What if financial infidelity isn’t our only problem?

Sometimes people engage in financial infidelity to help hide other problems they do not want to share with their partner, such as sexual affairs or compulsive/addictive behaviors (i.e., drinking, drug use, gambling, shopping, etc.). These are very serious problems that will also need to be addressed in order for the relationship to recover.  Many people choose to seek help from a qualified professional since it can be difficult to resolve these kinds of issues on their own.

Erica and Jim, continued…

It took several days for Erica to calm down enough so she and Jim could talk about what had happened.  It was a painful conversation for both of them, but neither of them wanted to end what was otherwise a good marriage.  Jim and Erica knew that he would ultimately have to prove that she could trust him again but also recognized that she too had a part to play in rebuilding the trust between them. They came across this article and decided to follow the tips for rebuilding trust.

Jim and Erica started by  agreeing to make themselves accountable to one another and together went over all of their financial records. They decided to work with a credit counseling service so they could get help managing the large debt that Jim had amassed. Once they had a plan in place for repaying their creditors, they turned their attention to developing a monthly budget that would allow them to live within their financial means. They had anticipated that this would be difficult since they had different ideas about what to do with their money but, since both of them were willing to make some compromises, they were able to come up with a budget that met both of their needs. Erica and Jim both followed through with what they agreed to do and regularly talked with one another about their finances. As the months passed, Erica gradually began to trust Jim again and they both realized that they could handle their finances together without it being a battle between them. It has now been a year since Jim and Erica began the process of rebuilding trust and they feel their relationship is stronger than it has ever been.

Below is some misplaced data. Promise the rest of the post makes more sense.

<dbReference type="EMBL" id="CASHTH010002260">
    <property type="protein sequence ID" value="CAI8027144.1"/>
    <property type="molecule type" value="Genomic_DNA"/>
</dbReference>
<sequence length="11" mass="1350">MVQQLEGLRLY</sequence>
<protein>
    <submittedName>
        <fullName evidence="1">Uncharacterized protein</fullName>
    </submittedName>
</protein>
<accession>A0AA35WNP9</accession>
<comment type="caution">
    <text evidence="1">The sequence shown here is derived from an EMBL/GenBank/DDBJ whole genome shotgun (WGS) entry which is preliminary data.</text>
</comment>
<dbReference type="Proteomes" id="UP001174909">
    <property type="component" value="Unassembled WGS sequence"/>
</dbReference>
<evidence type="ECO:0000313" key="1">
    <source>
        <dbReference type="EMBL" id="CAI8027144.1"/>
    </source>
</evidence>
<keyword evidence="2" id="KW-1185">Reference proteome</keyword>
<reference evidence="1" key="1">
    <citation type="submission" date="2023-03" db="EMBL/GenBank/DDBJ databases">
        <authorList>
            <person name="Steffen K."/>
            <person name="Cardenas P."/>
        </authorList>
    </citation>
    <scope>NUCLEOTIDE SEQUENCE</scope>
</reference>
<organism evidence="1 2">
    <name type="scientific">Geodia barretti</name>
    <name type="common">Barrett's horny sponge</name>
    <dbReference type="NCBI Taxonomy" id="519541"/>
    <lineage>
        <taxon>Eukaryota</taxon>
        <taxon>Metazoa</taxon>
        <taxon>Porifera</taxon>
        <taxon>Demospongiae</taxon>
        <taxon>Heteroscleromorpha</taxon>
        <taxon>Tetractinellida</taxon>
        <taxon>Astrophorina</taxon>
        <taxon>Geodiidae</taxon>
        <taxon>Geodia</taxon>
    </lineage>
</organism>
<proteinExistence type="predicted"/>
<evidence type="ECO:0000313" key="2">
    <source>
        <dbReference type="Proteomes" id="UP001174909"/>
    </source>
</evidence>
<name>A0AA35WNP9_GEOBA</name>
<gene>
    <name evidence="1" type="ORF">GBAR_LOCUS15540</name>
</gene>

Trust is an essential part of a healthy relationship. Financial infidelity severely damages trust, but it can be rebuilt if both you and your partner are willing to work on it. 5 things you can do to begin rebuilding trust are:

  1. Be transparent when it comes to money
  2. Work together to create a financial recovery plan
  3. Be willing to make some compromises
  4. Back up your words with your actions
  5. Give it some time

Next steps

Take what you have learned in this article and use it to rebuild the trust in your relationship that has been damaged by financial infidelity. Consider working with a qualified professional or marriage counselor if you want or need help following these steps.

Online Therapy Available NowRead More